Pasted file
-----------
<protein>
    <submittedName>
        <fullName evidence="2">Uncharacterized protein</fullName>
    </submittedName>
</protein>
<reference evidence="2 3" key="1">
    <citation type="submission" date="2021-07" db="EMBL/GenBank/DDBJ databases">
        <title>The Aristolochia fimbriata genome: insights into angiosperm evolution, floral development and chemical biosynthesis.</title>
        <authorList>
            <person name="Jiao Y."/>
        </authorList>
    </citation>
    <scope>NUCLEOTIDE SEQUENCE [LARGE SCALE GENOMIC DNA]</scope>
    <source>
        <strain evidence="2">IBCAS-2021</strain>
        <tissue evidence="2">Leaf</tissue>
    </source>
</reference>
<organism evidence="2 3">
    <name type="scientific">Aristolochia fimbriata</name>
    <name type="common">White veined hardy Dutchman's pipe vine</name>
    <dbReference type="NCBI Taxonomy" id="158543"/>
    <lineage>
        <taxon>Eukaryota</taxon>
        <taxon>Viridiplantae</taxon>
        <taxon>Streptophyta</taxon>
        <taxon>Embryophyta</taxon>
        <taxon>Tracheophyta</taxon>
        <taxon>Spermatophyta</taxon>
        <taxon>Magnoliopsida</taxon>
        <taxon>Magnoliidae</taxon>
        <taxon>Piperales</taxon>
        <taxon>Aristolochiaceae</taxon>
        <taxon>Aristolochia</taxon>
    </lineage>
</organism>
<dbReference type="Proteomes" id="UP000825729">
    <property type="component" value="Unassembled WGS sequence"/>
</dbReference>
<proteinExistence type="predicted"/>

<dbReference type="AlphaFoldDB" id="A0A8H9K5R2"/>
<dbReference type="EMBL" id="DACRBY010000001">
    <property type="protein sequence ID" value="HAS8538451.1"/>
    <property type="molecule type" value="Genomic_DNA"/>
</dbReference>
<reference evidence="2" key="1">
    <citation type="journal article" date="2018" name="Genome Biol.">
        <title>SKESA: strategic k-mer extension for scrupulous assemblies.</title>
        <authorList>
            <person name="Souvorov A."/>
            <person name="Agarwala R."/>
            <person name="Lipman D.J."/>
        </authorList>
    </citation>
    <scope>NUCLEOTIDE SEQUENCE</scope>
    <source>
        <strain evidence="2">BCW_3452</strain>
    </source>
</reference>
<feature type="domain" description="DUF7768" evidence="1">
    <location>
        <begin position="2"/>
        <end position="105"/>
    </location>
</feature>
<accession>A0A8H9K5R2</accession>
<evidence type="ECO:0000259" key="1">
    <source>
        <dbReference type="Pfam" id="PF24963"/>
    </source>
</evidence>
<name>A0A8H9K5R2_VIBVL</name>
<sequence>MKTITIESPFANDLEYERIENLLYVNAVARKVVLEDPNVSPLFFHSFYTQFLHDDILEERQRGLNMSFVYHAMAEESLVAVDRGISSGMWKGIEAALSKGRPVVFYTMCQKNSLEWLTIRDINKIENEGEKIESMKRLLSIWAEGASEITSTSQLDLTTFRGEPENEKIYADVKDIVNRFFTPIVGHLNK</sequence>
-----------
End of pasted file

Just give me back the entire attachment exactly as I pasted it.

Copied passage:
<protein>
    <submittedName>
        <fullName evidence="2">Uncharacterized protein</fullName>
    </submittedName>
</protein>
<reference evidence="2 3" key="1">
    <citation type="submission" date="2021-07" db="EMBL/GenBank/DDBJ databases">
        <title>The Aristolochia fimbriata genome: insights into angiosperm evolution, floral development and chemical biosynthesis.</title>
        <authorList>
            <person name="Jiao Y."/>
        </authorList>
    </citation>
    <scope>NUCLEOTIDE SEQUENCE [LARGE SCALE GENOMIC DNA]</scope>
    <source>
        <strain evidence="2">IBCAS-2021</strain>
        <tissue evidence="2">Leaf</tissue>
    </source>
</reference>
<organism evidence="2 3">
    <name type="scientific">Aristolochia fimbriata</name>
    <name type="common">White veined hardy Dutchman's pipe vine</name>
    <dbReference type="NCBI Taxonomy" id="158543"/>
    <lineage>
        <taxon>Eukaryota</taxon>
        <taxon>Viridiplantae</taxon>
        <taxon>Streptophyta</taxon>
        <taxon>Embryophyta</taxon>
        <taxon>Tracheophyta</taxon>
        <taxon>Spermatophyta</taxon>
        <taxon>Magnoliopsida</taxon>
        <taxon>Magnoliidae</taxon>
        <taxon>Piperales</taxon>
        <taxon>Aristolochiaceae</taxon>
        <taxon>Aristolochia</taxon>
    </lineage>
</organism>
<dbReference type="Proteomes" id="UP000825729">
    <property type="component" value="Unassembled WGS sequence"/>
</dbReference>
<proteinExistence type="predicted"/>

<dbReference type="AlphaFoldDB" id="A0A8H9K5R2"/>
<dbReference type="EMBL" id="DACRBY010000001">
    <property type="protein sequence ID" value="HAS8538451.1"/>
    <property type="molecule type" value="Genomic_DNA"/>
</dbReference>
<reference evidence="2" key="1">
    <citation type="journal article" date="2018" name="Genome Biol.">
        <title>SKESA: strategic k-mer extension for scrupulous assemblies.</title>
        <authorList>
            <person name="Souvorov A."/>
            <person name="Agarwala R."/>
            <person name="Lipman D.J."/>
        </authorList>
    </citation>
    <scope>NUCLEOTIDE SEQUENCE</scope>
    <source>
        <strain evidence="2">BCW_3452</strain>
    </source>
</reference>
<feature type="domain" description="DUF7768" evidence="1">
    <location>
        <begin position="2"/>
        <end position="105"/>
    </location>
</feature>
<accession>A0A8H9K5R2</accession>
<evidence type="ECO:0000259" key="1">
    <source>
        <dbReference type="Pfam" id="PF24963"/>
    </source>
</evidence>
<name>A0A8H9K5R2_VIBVL</name>
<sequence>MKTITIESPFANDLEYERIENLLYVNAVARKVVLEDPNVSPLFFHSFYTQFLHDDILEERQRGLNMSFVYHAMAEESLVAVDRGISSGMWKGIEAALSKGRPVVFYTMCQKNSLEWLTIRDINKIENEGEKIESMKRLLSIWAEGASEITSTSQLDLTTFRGEPENEKIYADVKDIVNRFFTPIVGHLNK</sequence>